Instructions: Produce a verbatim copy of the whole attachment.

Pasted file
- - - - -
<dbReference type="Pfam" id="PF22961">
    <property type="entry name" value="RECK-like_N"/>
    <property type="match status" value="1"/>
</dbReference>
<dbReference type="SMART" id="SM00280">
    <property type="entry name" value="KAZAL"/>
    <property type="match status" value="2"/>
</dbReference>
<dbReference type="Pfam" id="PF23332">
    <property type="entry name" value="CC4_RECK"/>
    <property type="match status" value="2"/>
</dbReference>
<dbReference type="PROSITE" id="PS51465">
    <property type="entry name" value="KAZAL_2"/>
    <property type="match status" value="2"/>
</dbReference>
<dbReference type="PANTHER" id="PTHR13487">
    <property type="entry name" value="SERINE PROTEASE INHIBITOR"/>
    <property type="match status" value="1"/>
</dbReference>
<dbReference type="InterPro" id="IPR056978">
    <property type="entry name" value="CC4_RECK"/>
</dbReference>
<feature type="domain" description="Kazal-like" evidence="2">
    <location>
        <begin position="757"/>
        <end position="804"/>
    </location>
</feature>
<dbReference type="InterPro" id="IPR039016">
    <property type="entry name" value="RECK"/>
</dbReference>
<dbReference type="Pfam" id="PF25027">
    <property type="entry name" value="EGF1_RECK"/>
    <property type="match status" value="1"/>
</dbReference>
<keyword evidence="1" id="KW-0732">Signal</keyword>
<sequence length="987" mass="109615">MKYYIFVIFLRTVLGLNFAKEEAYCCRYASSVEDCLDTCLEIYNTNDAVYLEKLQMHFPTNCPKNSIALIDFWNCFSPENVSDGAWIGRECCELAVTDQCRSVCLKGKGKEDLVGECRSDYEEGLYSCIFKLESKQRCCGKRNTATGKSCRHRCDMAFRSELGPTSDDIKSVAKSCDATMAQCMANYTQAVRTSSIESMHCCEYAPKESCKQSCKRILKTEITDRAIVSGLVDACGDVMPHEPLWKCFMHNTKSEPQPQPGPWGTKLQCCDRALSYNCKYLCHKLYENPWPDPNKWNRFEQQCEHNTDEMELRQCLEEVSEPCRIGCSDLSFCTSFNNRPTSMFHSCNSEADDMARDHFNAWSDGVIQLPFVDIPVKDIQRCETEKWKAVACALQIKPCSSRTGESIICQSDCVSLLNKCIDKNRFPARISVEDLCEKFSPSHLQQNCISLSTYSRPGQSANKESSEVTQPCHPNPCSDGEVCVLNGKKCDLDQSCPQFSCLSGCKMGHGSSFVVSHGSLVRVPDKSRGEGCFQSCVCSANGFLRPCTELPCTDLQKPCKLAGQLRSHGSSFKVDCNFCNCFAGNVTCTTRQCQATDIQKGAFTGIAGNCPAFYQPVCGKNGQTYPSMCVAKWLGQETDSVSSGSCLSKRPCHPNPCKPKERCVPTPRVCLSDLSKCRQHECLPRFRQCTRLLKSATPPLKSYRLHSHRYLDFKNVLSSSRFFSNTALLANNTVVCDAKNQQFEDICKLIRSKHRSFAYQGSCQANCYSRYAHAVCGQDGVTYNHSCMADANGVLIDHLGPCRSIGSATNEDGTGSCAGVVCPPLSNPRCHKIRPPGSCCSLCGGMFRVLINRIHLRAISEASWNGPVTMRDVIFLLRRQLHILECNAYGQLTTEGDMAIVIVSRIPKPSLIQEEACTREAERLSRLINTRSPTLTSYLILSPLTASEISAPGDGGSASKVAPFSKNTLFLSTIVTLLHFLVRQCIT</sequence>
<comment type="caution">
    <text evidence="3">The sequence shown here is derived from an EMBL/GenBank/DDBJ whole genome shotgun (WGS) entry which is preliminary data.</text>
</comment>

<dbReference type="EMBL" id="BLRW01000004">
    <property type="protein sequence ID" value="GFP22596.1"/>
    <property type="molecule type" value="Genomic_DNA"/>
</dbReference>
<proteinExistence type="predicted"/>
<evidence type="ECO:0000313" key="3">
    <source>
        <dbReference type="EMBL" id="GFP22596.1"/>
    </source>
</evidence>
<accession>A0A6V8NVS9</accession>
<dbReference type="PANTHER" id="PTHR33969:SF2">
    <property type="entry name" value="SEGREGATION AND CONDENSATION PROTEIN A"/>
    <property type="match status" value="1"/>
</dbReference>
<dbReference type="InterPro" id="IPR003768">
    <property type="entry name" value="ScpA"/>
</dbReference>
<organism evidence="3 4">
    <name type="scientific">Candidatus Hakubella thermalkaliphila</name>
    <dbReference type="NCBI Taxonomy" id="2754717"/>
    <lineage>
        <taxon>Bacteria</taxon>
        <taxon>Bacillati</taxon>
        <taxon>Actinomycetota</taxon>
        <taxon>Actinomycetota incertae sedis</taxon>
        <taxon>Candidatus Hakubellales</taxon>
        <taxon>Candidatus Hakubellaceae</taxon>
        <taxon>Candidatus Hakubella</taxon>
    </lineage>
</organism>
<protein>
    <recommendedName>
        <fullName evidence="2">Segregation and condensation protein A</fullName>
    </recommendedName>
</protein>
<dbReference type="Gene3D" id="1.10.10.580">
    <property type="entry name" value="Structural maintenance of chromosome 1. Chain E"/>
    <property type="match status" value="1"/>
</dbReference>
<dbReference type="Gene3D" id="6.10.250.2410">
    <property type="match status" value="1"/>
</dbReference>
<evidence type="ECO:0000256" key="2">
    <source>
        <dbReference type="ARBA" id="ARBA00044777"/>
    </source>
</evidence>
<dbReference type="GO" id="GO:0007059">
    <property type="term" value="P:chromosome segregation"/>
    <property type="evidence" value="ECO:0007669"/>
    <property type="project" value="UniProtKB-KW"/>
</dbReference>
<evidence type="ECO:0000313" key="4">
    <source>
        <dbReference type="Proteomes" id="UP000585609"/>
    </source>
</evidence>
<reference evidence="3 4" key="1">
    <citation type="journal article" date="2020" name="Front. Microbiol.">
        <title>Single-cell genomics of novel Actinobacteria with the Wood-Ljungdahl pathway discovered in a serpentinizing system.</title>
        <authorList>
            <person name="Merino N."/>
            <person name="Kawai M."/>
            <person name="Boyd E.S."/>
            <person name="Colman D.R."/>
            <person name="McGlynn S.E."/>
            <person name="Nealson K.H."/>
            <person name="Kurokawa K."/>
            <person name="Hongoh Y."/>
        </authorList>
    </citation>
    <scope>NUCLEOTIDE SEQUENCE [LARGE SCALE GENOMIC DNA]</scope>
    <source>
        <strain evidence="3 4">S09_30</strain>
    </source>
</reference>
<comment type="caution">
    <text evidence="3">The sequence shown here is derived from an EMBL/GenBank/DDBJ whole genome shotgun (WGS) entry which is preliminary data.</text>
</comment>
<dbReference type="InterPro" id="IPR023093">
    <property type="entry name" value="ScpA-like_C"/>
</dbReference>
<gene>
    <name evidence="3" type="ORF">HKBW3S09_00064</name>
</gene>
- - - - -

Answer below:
<dbReference type="Pfam" id="PF22961">
    <property type="entry name" value="RECK-like_N"/>
    <property type="match status" value="1"/>
</dbReference>
<dbReference type="SMART" id="SM00280">
    <property type="entry name" value="KAZAL"/>
    <property type="match status" value="2"/>
</dbReference>
<dbReference type="Pfam" id="PF23332">
    <property type="entry name" value="CC4_RECK"/>
    <property type="match status" value="2"/>
</dbReference>
<dbReference type="PROSITE" id="PS51465">
    <property type="entry name" value="KAZAL_2"/>
    <property type="match status" value="2"/>
</dbReference>
<dbReference type="PANTHER" id="PTHR13487">
    <property type="entry name" value="SERINE PROTEASE INHIBITOR"/>
    <property type="match status" value="1"/>
</dbReference>
<dbReference type="InterPro" id="IPR056978">
    <property type="entry name" value="CC4_RECK"/>
</dbReference>
<feature type="domain" description="Kazal-like" evidence="2">
    <location>
        <begin position="757"/>
        <end position="804"/>
    </location>
</feature>
<dbReference type="InterPro" id="IPR039016">
    <property type="entry name" value="RECK"/>
</dbReference>
<dbReference type="Pfam" id="PF25027">
    <property type="entry name" value="EGF1_RECK"/>
    <property type="match status" value="1"/>
</dbReference>
<keyword evidence="1" id="KW-0732">Signal</keyword>
<sequence length="987" mass="109615">MKYYIFVIFLRTVLGLNFAKEEAYCCRYASSVEDCLDTCLEIYNTNDAVYLEKLQMHFPTNCPKNSIALIDFWNCFSPENVSDGAWIGRECCELAVTDQCRSVCLKGKGKEDLVGECRSDYEEGLYSCIFKLESKQRCCGKRNTATGKSCRHRCDMAFRSELGPTSDDIKSVAKSCDATMAQCMANYTQAVRTSSIESMHCCEYAPKESCKQSCKRILKTEITDRAIVSGLVDACGDVMPHEPLWKCFMHNTKSEPQPQPGPWGTKLQCCDRALSYNCKYLCHKLYENPWPDPNKWNRFEQQCEHNTDEMELRQCLEEVSEPCRIGCSDLSFCTSFNNRPTSMFHSCNSEADDMARDHFNAWSDGVIQLPFVDIPVKDIQRCETEKWKAVACALQIKPCSSRTGESIICQSDCVSLLNKCIDKNRFPARISVEDLCEKFSPSHLQQNCISLSTYSRPGQSANKESSEVTQPCHPNPCSDGEVCVLNGKKCDLDQSCPQFSCLSGCKMGHGSSFVVSHGSLVRVPDKSRGEGCFQSCVCSANGFLRPCTELPCTDLQKPCKLAGQLRSHGSSFKVDCNFCNCFAGNVTCTTRQCQATDIQKGAFTGIAGNCPAFYQPVCGKNGQTYPSMCVAKWLGQETDSVSSGSCLSKRPCHPNPCKPKERCVPTPRVCLSDLSKCRQHECLPRFRQCTRLLKSATPPLKSYRLHSHRYLDFKNVLSSSRFFSNTALLANNTVVCDAKNQQFEDICKLIRSKHRSFAYQGSCQANCYSRYAHAVCGQDGVTYNHSCMADANGVLIDHLGPCRSIGSATNEDGTGSCAGVVCPPLSNPRCHKIRPPGSCCSLCGGMFRVLINRIHLRAISEASWNGPVTMRDVIFLLRRQLHILECNAYGQLTTEGDMAIVIVSRIPKPSLIQEEACTREAERLSRLINTRSPTLTSYLILSPLTASEISAPGDGGSASKVAPFSKNTLFLSTIVTLLHFLVRQCIT</sequence>
<comment type="caution">
    <text evidence="3">The sequence shown here is derived from an EMBL/GenBank/DDBJ whole genome shotgun (WGS) entry which is preliminary data.</text>
</comment>

<dbReference type="EMBL" id="BLRW01000004">
    <property type="protein sequence ID" value="GFP22596.1"/>
    <property type="molecule type" value="Genomic_DNA"/>
</dbReference>
<proteinExistence type="predicted"/>
<evidence type="ECO:0000313" key="3">
    <source>
        <dbReference type="EMBL" id="GFP22596.1"/>
    </source>
</evidence>
<accession>A0A6V8NVS9</accession>
<dbReference type="PANTHER" id="PTHR33969:SF2">
    <property type="entry name" value="SEGREGATION AND CONDENSATION PROTEIN A"/>
    <property type="match status" value="1"/>
</dbReference>
<dbReference type="InterPro" id="IPR003768">
    <property type="entry name" value="ScpA"/>
</dbReference>
<organism evidence="3 4">
    <name type="scientific">Candidatus Hakubella thermalkaliphila</name>
    <dbReference type="NCBI Taxonomy" id="2754717"/>
    <lineage>
        <taxon>Bacteria</taxon>
        <taxon>Bacillati</taxon>
        <taxon>Actinomycetota</taxon>
        <taxon>Actinomycetota incertae sedis</taxon>
        <taxon>Candidatus Hakubellales</taxon>
        <taxon>Candidatus Hakubellaceae</taxon>
        <taxon>Candidatus Hakubella</taxon>
    </lineage>
</organism>
<protein>
    <recommendedName>
        <fullName evidence="2">Segregation and condensation protein A</fullName>
    </recommendedName>
</protein>
<dbReference type="Gene3D" id="1.10.10.580">
    <property type="entry name" value="Structural maintenance of chromosome 1. Chain E"/>
    <property type="match status" value="1"/>
</dbReference>
<dbReference type="Gene3D" id="6.10.250.2410">
    <property type="match status" value="1"/>
</dbReference>
<evidence type="ECO:0000256" key="2">
    <source>
        <dbReference type="ARBA" id="ARBA00044777"/>
    </source>
</evidence>
<dbReference type="GO" id="GO:0007059">
    <property type="term" value="P:chromosome segregation"/>
    <property type="evidence" value="ECO:0007669"/>
    <property type="project" value="UniProtKB-KW"/>
</dbReference>
<evidence type="ECO:0000313" key="4">
    <source>
        <dbReference type="Proteomes" id="UP000585609"/>
    </source>
</evidence>
<reference evidence="3 4" key="1">
    <citation type="journal article" date="2020" name="Front. Microbiol.">
        <title>Single-cell genomics of novel Actinobacteria with the Wood-Ljungdahl pathway discovered in a serpentinizing system.</title>
        <authorList>
            <person name="Merino N."/>
            <person name="Kawai M."/>
            <person name="Boyd E.S."/>
            <person name="Colman D.R."/>
            <person name="McGlynn S.E."/>
            <person name="Nealson K.H."/>
            <person name="Kurokawa K."/>
            <person name="Hongoh Y."/>
        </authorList>
    </citation>
    <scope>NUCLEOTIDE SEQUENCE [LARGE SCALE GENOMIC DNA]</scope>
    <source>
        <strain evidence="3 4">S09_30</strain>
    </source>
</reference>
<comment type="caution">
    <text evidence="3">The sequence shown here is derived from an EMBL/GenBank/DDBJ whole genome shotgun (WGS) entry which is preliminary data.</text>
</comment>
<dbReference type="InterPro" id="IPR023093">
    <property type="entry name" value="ScpA-like_C"/>
</dbReference>
<gene>
    <name evidence="3" type="ORF">HKBW3S09_00064</name>
</gene>